Yes, I’m begging—with apologies for the lack of dignity.

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No, not that kind of habit!

Yes. That’s what I’m talking about.

As you may observe, I’ve fallen into the habit of neglecting my blog. Whether that’s a good habit or a bad, I think I’ve finally straightened out the technical difficulties that have been plaguing me, so maybe I’ll break the neglecting habit and start posting every now and then.

I’ve been thinking about habits recently, so that’s why I’ve chose to write about them today.

I’ve long observed that good habits take diligence and determination to form, whereas bad habits can get started with just one repetition. But bad habits, though easily acquired, are difficult to break, while it’s ridiculously easy to fall out of good habits. Why is that?

I won’t venture an opinion. I’m just making the observation.

Sometimes, it’s hard to say which category a habit falls into. Several months ago, I kicked the caffeine habit. Is caffeine bad for you? That seems to depend on who you talk to. I can’t say that I suffered any ill effects from caffeine consumption, but it bothered me that I was dependent on it—and there’s no question that I was. I was a bona fide* caffeine addict.

*I just now learned that bona fideis two words. Interesting tidbit!

Where was I? Oh, yeah… I was addicted to caffeine for many years. Now I’m not. I’d say that’s a good thing, in that I no longer require my morning coffee in order to feel well. But neither am I anti-caffeine. About once or twice a week, I’ll indulge in a little—a cup of coffee here, a Coke there, the occasional bite of chocolate.  So I guess it’s good. No addiction, no obsession the other way. It’s quite freeing, actually.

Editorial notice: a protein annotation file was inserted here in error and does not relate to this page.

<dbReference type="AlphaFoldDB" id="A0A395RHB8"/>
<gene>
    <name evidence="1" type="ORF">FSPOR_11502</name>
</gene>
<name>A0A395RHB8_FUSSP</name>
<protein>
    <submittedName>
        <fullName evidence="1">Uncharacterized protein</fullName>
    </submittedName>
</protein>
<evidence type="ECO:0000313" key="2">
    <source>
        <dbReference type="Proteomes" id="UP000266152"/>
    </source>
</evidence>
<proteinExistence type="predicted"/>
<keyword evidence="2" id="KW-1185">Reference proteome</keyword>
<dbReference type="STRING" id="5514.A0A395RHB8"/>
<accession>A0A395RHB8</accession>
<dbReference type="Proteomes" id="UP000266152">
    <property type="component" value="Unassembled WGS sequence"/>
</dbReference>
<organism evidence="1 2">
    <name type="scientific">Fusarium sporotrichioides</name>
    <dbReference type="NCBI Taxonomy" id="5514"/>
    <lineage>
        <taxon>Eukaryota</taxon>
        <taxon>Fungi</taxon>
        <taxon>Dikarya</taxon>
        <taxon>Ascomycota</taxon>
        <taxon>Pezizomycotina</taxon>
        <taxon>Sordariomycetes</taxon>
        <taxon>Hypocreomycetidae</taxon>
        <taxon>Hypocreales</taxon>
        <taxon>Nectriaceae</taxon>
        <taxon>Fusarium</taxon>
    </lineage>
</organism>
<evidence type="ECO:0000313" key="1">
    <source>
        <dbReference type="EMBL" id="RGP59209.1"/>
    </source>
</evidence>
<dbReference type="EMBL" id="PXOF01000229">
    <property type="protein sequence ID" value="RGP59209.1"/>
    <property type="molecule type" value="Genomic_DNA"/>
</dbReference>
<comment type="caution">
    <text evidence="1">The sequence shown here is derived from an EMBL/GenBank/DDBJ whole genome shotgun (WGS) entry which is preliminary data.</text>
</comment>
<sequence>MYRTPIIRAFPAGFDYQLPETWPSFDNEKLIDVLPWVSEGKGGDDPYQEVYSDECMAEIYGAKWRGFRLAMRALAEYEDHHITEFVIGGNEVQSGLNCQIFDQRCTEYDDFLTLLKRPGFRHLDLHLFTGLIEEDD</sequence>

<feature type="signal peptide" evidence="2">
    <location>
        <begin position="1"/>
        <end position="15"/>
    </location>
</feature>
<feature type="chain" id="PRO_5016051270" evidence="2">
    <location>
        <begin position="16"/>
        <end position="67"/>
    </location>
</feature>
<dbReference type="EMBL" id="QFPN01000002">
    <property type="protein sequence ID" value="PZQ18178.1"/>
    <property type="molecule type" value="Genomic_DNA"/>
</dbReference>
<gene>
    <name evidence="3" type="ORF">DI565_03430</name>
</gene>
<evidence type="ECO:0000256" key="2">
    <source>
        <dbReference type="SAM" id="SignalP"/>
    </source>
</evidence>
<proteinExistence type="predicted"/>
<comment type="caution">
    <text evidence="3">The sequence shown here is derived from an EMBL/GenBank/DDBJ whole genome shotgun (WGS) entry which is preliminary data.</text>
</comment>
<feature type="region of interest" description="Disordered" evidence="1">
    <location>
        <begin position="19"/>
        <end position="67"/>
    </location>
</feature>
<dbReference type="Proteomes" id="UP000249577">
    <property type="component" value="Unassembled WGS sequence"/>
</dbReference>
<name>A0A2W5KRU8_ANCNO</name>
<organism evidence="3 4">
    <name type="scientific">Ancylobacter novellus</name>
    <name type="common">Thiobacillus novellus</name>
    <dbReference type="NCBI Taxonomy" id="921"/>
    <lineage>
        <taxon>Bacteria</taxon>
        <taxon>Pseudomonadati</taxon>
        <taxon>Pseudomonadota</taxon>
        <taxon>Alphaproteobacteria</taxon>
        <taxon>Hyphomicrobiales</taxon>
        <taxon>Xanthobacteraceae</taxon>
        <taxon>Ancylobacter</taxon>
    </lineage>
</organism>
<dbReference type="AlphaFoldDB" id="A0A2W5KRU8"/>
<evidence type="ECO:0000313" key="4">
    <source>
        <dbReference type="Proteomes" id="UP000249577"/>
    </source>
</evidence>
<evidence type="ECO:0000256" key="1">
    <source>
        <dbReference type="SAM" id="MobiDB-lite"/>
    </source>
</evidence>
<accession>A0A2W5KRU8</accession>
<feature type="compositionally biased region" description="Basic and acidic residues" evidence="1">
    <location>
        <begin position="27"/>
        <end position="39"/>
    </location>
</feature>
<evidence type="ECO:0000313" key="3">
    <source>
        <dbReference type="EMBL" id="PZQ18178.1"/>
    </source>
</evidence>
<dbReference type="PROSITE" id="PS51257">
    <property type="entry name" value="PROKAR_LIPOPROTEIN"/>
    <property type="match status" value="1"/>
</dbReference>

It seems breaking a bad habit takes as much or more effort as forming a good habit. It’s kind of the same thing, when you look at it. Forming a good habit in place of a bad one is the same as breaking a bad habit.

What make a habit “good” or “bad”? Today’s society doesn’t like to speak in those terms. Maybe I should talk about “healthy” and “unhealthy” habits instead, because it seems to be bad these days to say anything is bad.

Because I’m paying rent on this server, I might as well make use of my blog. So, for the sake of fiscal responsibility, I’m going to work on developing the habit of blogging more regularly. You can expect to see posts more frequently, but don’t expect them to be very meaty. I’m not quite ready to form the habit of keeping my efforts focused.

What unhealthy habits would you like to break? What healthy habits have you formed after much effort? Do you find it a continual struggle to maintain the healthy ones? What habits enable you to fly?

In order to encourage myself to keep up with this blog, I’ll provide my own answers to those questions in my next post. But if you’re willing to share  your thoughts in the comments, I’d be happy to hear them!